Backyard Gardens; Recycle that Refuse!
Organic matter returned to the soil replenishes nutrients, and improves or restores soil structure. It also feeds organisms that are food for many beneficial reptiles, birds, and mammals. Kitchen and garden waste, with natural recycling methods, can be converted into organic rich compost.
Essentials of Composting (1)
Air and Moisture Interactions (1)
Organic waste can be added directly to soil. Assuming there is a healthy soil biome, the organic matter will eventually breakdown. However, microorganisms consume nitrogen when digesting organics. Direct application can deplete nitrogen necessary for growing plants. Organics containing green or fibrous matter should therefore be added in the fall. The material will continue decomposing over dormant periods when temperatures are above freezing (see Figure 1) without competing with plants for nitrogen.
Direct applied mulches can include shredded leaves, partially composted materials from compost piles or bins, green cover crops tilled back into the soil, or kitchen scraps, such as coffee grounds and crushed eggshells.
Figure 1: Relative activity bacteria/fungi with 25 C° as baseline ratio 1 (4)
Large quantities of organic matter are best composted in a bin or pile (see Figures 2 and 3). Higher pile temperatures will develop, increasing rates of decomposition, which will assisting in destroying pathogens and weed seeds. The end result is fully or partially composted organics.
The level of decomposition achieved depends on the type and level of microbe activity. Aerobic micro and macro-organisms are preferred, to avoid noxious smells. Therefore, aeration is important. Aerobic organisms include both detritus feeders that break down the organics, and predator microbes, that feed on the detritus feeders. The microbe’s body wastes also become part of the compost.
Figure 2: Open compost pile, with adjacent enclosure for turning over (mixing and aerating) pile.
An open pile shown in Figure 2 allows mixing, promoting aerobic activity. It is open to precipitation, but the pile should be kept damp, not saturated.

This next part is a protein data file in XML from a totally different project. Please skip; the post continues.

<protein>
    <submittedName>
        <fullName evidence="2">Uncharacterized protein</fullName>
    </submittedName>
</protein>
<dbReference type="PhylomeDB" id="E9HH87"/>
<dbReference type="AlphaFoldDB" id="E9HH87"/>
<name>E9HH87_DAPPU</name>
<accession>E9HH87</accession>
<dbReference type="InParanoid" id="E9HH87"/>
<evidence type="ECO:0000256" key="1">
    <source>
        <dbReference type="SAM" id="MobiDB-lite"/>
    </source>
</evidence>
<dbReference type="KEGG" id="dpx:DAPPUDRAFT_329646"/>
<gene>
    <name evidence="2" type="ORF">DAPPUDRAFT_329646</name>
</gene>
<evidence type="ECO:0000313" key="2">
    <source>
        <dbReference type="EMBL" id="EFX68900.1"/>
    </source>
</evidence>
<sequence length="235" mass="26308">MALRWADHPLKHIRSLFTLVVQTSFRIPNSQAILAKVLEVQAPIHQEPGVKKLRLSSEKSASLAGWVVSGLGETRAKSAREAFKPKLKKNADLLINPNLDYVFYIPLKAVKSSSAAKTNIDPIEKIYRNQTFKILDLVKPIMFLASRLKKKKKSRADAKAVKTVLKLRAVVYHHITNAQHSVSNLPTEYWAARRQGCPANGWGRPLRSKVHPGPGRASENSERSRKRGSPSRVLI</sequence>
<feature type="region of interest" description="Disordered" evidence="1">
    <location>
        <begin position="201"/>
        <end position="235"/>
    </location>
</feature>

A static pile uses an enclosure (Figure 3). Layering is essential as mixing cannot be done. Water must also be added. Layering promotes aeration in the composter, and balances carbon, supplied by brown matter, and nitrogen, supplied by green matter. Manure or garden soil is added to add microbes.
Figure 3: Enclosed compost bin. Note bottom access and air holes.
See Figure 4 for layering techniques.
Figure 4: Layering a Static Pile (2)
The ideal carbon to nitrogen ratio for composting is 30:1 (Figure 5). If carbon is higher, nitrogen fertilizer is added to feed the microbes. If nitrogen is higher, nitrogen can be lost through ammonia gas production, and anerobic activity can develop. More brown materials should be added in that case.
Material C:N ratios are shown below for various materials.
Figure 5: Carbon:Nitrogen effects on composting (3)
Table 1: Materials to Compost, Carbon Nitrogen Ratio and Limitations Associated with Each Material (3)
Composting is one thing we each can do to nurture our soil and to help the environment within our own back yards. Composting is also an important step towards future no-waste households, and sequesters carbon in the soil, an important tool towards limiting carbon emissions to everyone’s benefit.
Mississauga Master Gardeners
1 University of Arkansas Division of Agriculture Research and Extension, ‘Compost and Composting Resources’, https://www.uaex.edu/yard-garden/vegetables/compost.aspx
2 Healthy Home and Garden (April 21, 2019), ‘Backyard composting for a better, faster-growing garden’, https://www.northcarolinahealth.com/backyard-composting.php
3 Suzanne Smith Hirrel, Tom Riley, Dr. Craig R Andersen, ‘Composting’, University of Arkansas Division of Agriculture FSA2087-PD-1204R, https://www.uaex.edu/publications/pdf/FSA-2087.pdf
4 Janna Pietikainen, Marrie Pettersson, Erland Baath (March 2005), ‘Comparison of Temperature Effect on Soil Respiration and Bacterial and Fungal growth rates’, REMS Microbiology Ecology, Volume 52, Issue 1, March 2005, https://academic.oup.com/femsec/article/52/1/49/483427